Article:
Impact of Vitamin A on Immunity and Infection in Developing Countries

  • Richard D. Semba
Part of the Nutrition ◊ and ◊ Health book series (NH)


The prevention of vitamin A deficiency has emerged as one of the most important public health efforts of this century. The observation that vitamin A supplementation reduces child morbidity and mortality in developing countries (1) has led to programs and new directions of research. Vitamin A capsules have entered the armamentarium for child survival, along with vaccines, oral rehydration, and the promotion of breastfeeding. Vitamin A plays an important role in immune function and resistance to disease. Improving vitamin A intake, whether through improved diet, fortification of foods, or periodic supplementation, is expected to reduce morbidity and mortality for millions of children (2), and there may be many other therapeutic applications for vitamin A that have not yet been realized. The purpose of this chapter is to provide health professionals with a concise review of epidemiological, immunological, and clinical studies of vitamin A, and to present the current recommendations regarding treatment and prevention of vitamin A deficiency in populations in developing countries.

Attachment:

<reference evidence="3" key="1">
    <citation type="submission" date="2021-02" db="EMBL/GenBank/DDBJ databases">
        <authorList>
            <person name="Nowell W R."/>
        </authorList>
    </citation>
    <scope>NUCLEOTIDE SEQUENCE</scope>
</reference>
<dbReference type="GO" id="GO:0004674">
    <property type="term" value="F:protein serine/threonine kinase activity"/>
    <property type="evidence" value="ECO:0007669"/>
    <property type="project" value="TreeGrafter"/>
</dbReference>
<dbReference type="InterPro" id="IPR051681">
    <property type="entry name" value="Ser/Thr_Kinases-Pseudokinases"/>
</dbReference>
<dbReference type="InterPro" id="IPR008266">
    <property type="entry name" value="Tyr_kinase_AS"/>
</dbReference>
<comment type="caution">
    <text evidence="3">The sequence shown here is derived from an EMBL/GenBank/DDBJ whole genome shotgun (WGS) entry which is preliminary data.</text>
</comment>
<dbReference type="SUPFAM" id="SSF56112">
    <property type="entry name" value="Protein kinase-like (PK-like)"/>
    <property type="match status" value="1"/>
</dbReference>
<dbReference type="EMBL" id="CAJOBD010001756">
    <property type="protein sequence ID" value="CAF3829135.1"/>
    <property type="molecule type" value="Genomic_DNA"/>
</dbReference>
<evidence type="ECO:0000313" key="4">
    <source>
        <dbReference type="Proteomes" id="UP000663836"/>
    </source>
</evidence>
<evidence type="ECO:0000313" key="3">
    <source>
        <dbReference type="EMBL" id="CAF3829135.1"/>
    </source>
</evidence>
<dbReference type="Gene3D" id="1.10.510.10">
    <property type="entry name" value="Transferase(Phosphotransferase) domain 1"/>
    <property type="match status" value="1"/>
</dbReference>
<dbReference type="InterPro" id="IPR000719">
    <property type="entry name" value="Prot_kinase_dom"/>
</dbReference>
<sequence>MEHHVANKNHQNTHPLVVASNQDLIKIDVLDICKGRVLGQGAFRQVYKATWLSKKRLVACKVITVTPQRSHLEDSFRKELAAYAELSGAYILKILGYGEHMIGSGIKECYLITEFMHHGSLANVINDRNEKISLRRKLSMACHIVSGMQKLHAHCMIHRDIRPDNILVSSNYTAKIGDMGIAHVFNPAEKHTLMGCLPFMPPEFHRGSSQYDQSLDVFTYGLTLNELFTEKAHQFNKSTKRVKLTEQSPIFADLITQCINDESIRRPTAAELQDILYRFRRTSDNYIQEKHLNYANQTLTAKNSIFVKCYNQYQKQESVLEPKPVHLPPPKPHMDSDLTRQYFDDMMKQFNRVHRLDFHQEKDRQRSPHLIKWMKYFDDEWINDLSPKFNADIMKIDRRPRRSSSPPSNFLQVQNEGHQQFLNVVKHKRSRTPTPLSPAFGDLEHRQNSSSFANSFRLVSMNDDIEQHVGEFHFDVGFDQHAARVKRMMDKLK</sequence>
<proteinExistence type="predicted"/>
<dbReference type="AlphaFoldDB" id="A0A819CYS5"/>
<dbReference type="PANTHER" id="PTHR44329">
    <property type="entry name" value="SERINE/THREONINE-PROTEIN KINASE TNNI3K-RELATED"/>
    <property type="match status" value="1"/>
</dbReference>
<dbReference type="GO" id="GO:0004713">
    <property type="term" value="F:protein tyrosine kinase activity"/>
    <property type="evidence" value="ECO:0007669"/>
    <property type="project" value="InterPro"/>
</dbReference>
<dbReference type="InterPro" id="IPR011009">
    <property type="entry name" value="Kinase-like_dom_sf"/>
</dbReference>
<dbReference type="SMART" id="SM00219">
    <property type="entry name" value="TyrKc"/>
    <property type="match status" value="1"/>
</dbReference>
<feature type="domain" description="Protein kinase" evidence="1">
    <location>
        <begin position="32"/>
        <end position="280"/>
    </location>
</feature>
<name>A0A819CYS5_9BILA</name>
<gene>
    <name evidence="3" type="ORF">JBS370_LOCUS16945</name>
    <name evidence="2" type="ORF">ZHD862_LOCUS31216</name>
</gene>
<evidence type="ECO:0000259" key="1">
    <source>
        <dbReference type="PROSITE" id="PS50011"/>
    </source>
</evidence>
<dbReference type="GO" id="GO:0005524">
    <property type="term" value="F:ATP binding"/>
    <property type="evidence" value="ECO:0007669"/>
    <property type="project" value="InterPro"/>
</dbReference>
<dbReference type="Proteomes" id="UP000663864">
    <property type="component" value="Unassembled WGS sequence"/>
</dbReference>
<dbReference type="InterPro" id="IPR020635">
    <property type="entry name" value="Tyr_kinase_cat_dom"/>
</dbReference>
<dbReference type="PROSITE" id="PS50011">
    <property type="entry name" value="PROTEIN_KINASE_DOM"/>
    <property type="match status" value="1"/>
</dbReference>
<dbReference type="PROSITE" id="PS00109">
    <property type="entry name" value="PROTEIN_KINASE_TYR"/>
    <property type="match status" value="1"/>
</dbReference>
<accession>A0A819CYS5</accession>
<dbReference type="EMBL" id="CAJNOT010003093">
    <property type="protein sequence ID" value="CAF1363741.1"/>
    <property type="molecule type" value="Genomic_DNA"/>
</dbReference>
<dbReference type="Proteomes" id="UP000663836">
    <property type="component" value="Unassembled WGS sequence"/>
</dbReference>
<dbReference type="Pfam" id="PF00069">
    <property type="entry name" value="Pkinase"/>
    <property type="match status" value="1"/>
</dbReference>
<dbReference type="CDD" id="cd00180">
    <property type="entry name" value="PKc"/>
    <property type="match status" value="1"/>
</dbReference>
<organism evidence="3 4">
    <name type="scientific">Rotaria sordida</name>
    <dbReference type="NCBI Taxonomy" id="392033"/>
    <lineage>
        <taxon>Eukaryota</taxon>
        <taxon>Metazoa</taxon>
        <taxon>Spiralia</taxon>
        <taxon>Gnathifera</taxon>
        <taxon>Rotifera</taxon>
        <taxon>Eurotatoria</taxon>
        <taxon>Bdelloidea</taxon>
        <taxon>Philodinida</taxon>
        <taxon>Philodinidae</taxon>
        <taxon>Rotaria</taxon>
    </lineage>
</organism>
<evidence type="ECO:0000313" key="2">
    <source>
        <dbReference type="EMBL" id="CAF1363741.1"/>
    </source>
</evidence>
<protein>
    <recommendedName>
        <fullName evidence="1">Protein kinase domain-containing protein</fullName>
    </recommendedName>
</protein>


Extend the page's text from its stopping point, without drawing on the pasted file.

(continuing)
Retinoic Acid Respiratory Syncytial Virus Infection Tetanus Toxoid Acute Measle Dark Green Leafy Vegetable 
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© Springer Science+Business Media New York 1997

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  • Richard D. Semba

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